A company’s portfolio of customers and products typically changes more quickly than the assets used to meet the customer demand. These situations include changes in the macro-economic environment that precipitate significant increases or decreases in customer demand, shifts in a company’s product portfolio, development of new markets, or changes in the cost to produce and/or deliver products or services. In each scenario, margin-based supply chain optimization is a key tool to help companies manage supply to achieve maximum profitability.
To effectively implement margin-based supply chain optimization, it is important to have three key components in place. They are: data, optimization technology and most importantly, alignment with strategic business objectives.”
Supply Chain Survey 2013:
Gaining Competitive Advantage
If you’re reading our blog, you are probably someone who is deeply interested in supply chain improvement. So we’d like to invite you to participate in this brief survey. And in return, we will send you exclusive, early access to the results of the survey along with our analysis .
Your insights and experiences are very important to us. And we are hosting the survey on a trusted, 3rd-party site so your responses will remain completely confidential. The survey is relatively short and should take only 3-4 minutes to complete. Please take a few moments to complete the Supply Chain Competitive Advantage Survey.
Start the Supply Chain Survey:
Gone are the days that supply chain was merely an expense. These days, savvy decision makers are gaining advantages over the competition by leveraging the data and tools available to them. In this survey, we will be exploring the methods, tools and processes that supply chain professionals utilize to gain competitive advantage via their supply chain.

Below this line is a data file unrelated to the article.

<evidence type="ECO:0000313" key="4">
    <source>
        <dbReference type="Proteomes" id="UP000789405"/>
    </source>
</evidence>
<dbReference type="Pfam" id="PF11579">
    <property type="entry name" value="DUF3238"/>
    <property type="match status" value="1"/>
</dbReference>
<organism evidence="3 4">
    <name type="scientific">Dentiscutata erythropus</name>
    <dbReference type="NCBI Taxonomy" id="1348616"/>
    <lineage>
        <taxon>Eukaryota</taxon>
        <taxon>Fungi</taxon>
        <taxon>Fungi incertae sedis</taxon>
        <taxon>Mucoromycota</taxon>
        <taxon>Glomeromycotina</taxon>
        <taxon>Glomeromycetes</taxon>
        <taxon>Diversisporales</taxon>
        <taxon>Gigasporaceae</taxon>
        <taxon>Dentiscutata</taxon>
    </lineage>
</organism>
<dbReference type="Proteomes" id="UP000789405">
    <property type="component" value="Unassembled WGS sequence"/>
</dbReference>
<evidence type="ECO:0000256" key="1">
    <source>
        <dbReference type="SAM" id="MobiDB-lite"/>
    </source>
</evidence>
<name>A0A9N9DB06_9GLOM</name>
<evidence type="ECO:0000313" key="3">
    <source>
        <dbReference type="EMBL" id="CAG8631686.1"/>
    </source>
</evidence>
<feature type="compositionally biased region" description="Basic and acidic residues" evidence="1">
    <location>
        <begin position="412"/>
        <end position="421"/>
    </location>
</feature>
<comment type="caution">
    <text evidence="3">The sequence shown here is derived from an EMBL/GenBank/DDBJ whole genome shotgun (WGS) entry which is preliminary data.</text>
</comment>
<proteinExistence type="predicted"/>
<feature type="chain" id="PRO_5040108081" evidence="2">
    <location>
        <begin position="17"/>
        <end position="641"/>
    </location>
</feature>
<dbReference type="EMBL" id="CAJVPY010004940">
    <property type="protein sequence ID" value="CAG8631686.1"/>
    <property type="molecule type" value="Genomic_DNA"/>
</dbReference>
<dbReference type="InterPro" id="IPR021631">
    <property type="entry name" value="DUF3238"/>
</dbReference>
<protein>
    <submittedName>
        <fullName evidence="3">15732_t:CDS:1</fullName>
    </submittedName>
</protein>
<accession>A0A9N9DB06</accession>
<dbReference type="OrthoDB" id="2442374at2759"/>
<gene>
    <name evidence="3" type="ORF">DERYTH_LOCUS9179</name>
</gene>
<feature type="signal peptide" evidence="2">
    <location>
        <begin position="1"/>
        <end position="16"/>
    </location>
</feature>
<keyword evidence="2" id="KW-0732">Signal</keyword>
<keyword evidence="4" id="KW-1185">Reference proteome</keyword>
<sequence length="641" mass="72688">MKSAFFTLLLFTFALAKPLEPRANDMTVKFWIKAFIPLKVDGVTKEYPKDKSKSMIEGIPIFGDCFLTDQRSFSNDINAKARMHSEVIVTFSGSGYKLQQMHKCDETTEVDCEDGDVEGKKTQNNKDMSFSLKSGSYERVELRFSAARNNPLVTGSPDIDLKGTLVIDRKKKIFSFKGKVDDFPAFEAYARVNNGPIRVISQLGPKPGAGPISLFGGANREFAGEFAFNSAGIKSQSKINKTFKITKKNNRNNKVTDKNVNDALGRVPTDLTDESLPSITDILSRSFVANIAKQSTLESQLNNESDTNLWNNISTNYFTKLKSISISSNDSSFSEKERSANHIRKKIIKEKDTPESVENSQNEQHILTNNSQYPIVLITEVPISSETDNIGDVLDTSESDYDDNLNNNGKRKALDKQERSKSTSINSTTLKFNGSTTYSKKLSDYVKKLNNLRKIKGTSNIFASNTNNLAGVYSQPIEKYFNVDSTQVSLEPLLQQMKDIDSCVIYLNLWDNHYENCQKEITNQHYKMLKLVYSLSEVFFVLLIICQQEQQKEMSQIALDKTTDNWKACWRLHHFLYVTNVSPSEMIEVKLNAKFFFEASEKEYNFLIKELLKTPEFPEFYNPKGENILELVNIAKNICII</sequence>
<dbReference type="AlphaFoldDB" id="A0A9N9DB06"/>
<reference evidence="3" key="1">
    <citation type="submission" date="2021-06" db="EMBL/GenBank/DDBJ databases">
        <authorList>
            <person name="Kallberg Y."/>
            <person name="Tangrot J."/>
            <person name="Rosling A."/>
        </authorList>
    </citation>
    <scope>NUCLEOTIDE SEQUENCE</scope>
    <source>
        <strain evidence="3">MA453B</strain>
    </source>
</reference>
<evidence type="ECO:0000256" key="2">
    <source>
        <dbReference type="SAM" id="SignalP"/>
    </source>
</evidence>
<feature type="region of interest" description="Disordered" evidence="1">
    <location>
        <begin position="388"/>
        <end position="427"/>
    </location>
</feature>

September 9th, 2011 5:31 pm Category: Optimization, by: Gene Ramsay
I recently saw this short post on a supply chain-oriented LinkedIn group:
I am responsible for 17 warehouses around the GCC. I want to create 4 major “Hubs” instead. Which would you choose and why, centralized or decentralized warehousing?
This post elicited a variety of responses. Suggestions ranged from looking at the details
Is it a circle route covering all four hubs or direct to and from specific hubs? Because backhaul opportunities can impact the overall costs within your network.
to broader advice, such as
Success of this depends on demand of product category and lead time importance.
When I am faced with a supply chain network design problem, like the one implied here, my first step is to develop a clear definition of the question to be answered – not to hastily jump to a solution. Along with defining the question, you need to determine
• the objective (minimizing cost, maximizing profit, or something else?),
• the options available (the current and potential locations for warehouses in the area, in the context of the post above),
• the constraints that are of importance (service requirements, warehouse capacity, transportation lanes),
• the time horizon, and related criteria.
Then, in the case of a complex supply chain, I find that building a model and using it to evaluate options can give insight regarding both the quantities and the qualities associated with a given solution. Modeling requires effort – you need skills, as well as various data, such as the sales forecast, warehouse location options, transportation and duty costs, etc. – but with the help of a model, and good quality information to populate it, you are able to estimate the implications of different supply chain options, and know whether operating with four hubs is more cost effective than five, or three; where should the hubs best be located; or whether you should have hubs at all. A model can help you make evaluate a variety of trade-offs so that you arrive at a better-informed, and more profitable, decision on how to proceed.